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Dublin: 3 °C Thursday 14 November, 2019
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A record number of people sought help from St Vincent de Paul last month

The new figures coincide with new data on a surge in homeless children in Dublin.

The charity said that the costs of returning to school can be a source of 'stress and anxiety' for families
The charity said that the costs of returning to school can be a source of 'stress and anxiety' for families
Image: " "/Photocall Ireland

ST VINCENT DE Paul received a record number of calls last month, with more than 5,000 families contacting the charity for back-to-school help.

The start of a new school year is a source of “stress and anxiety” for many households, SVP spokesperson Tricia Keilthy said. Those looking for back-to-school assistance made up 40% of the requests for practical assistance the charity received from households last month.

The charity is calling on the Minister for Education to implement truly free education, abolishing the voluntary contribution by investing a further €35 million in schools. It’s pre-Budget recommendations also call for an increase in funding for the School Book Rental Scheme of €15 million and for a five-year plan for the delivery of an entirely free school book scheme.

“Particularly at this time of the year, families approach SVP for help with utility bills or food shopping because of the pressure of buying uniforms, books and other materials and paying for the so-called ‘voluntary’ contribution,” Keilthy said.

Back-to-school this week has been a really exciting time for lots of children and their parents. But for many low income and struggling households, the preparation for the new school year has been a huge source of stress and anxiety, with the prospect of further requests throughout the year for contributions for education, exam and extra- curricular expenses.

Keilthy said that additional costs, such as Transition Year trips and expensive digital devices, are issues for families.

“Achieving in school can break the cycle of poverty, but if children don’t have the materials they need to learn, if they feel different because their uniform is too small, or they can’t take part in activities like their friends, that really influences their experience of school and educational progress. If we really want all children to have good opportunities, we have to stop making cost a barrier to participation,” she said.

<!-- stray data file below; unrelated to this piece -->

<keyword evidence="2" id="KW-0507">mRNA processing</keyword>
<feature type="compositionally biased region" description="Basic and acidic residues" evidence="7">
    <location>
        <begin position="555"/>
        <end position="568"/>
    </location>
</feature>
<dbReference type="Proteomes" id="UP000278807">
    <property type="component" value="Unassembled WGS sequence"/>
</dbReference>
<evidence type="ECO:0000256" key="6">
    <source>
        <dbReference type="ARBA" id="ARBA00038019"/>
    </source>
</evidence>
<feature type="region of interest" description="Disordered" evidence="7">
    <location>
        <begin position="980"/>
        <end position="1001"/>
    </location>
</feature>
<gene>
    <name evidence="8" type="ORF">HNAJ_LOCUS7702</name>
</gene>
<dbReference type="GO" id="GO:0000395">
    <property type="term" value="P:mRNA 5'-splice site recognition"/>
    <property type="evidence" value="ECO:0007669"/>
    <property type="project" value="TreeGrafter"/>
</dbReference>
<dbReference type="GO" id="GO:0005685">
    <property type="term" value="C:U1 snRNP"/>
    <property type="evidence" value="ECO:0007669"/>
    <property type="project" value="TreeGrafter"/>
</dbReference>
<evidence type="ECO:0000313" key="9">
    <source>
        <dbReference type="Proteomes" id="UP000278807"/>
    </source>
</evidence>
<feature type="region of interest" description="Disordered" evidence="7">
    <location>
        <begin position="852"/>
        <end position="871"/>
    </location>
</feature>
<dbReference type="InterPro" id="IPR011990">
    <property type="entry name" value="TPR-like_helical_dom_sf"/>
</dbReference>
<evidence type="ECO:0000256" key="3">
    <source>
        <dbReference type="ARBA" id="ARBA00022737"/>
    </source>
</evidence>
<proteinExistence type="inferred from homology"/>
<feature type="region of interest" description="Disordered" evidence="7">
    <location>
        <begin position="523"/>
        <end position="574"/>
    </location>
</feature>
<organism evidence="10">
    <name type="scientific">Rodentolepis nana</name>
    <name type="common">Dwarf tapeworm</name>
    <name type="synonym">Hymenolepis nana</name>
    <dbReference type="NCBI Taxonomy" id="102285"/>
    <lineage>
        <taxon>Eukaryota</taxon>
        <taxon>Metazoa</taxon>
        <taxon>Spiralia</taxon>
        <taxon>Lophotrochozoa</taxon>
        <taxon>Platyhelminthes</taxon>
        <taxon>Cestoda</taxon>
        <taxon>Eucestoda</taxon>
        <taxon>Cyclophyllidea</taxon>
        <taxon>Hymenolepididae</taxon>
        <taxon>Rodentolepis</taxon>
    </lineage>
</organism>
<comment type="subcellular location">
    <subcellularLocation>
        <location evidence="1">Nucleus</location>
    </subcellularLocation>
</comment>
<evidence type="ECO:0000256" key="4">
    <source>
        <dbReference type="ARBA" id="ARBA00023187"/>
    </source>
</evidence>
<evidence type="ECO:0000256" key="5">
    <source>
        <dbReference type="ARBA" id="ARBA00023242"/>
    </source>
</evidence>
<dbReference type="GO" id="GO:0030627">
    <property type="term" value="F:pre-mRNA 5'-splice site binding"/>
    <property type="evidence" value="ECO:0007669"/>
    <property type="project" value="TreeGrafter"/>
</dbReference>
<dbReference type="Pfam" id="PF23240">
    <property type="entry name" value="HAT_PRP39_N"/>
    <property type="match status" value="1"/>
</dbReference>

While St Vincent de Paul welcomed the increase in the Back to School Clothing and Footwear Allowance this year, it says that the allowance remains significantly below 2011 levels – something that impacts the many families in low-income work who are a few euros above the threshold and thus receive no state assistance.

Homelessness

St Vincent de Paul also described the high number of homeless children in Ireland as a “grave concern”.

Figures released today as part of the Census 2016 show 27% of homeless people were under 18 years old, with 896 families recorded as homeless.

The Minister for Housing, Eoghan Murphy, today expressed condolences to the families of a homeless man who was pronounced dead after being found unconscious close to Grafton St earlier this week, and a homeless woman who died in a separate instance on the same day.

Murphy described the levels of homelessness in Ireland as “totally unacceptable”.

The government and my department, working with the local authorities, voluntary sector and other stakeholders, are doing everything we can – but I know we need to do more.

The Minister for Children, Katherine Zappone, said that the new figures represent a “wake-up call” for the government.

Read: ‘Not a legacy to be proud of’: Charities tell ministers how to pull 139,000 children out of poverty >

Read: Minister says growing number of homeless children is a ‘wake-up call’ for government >

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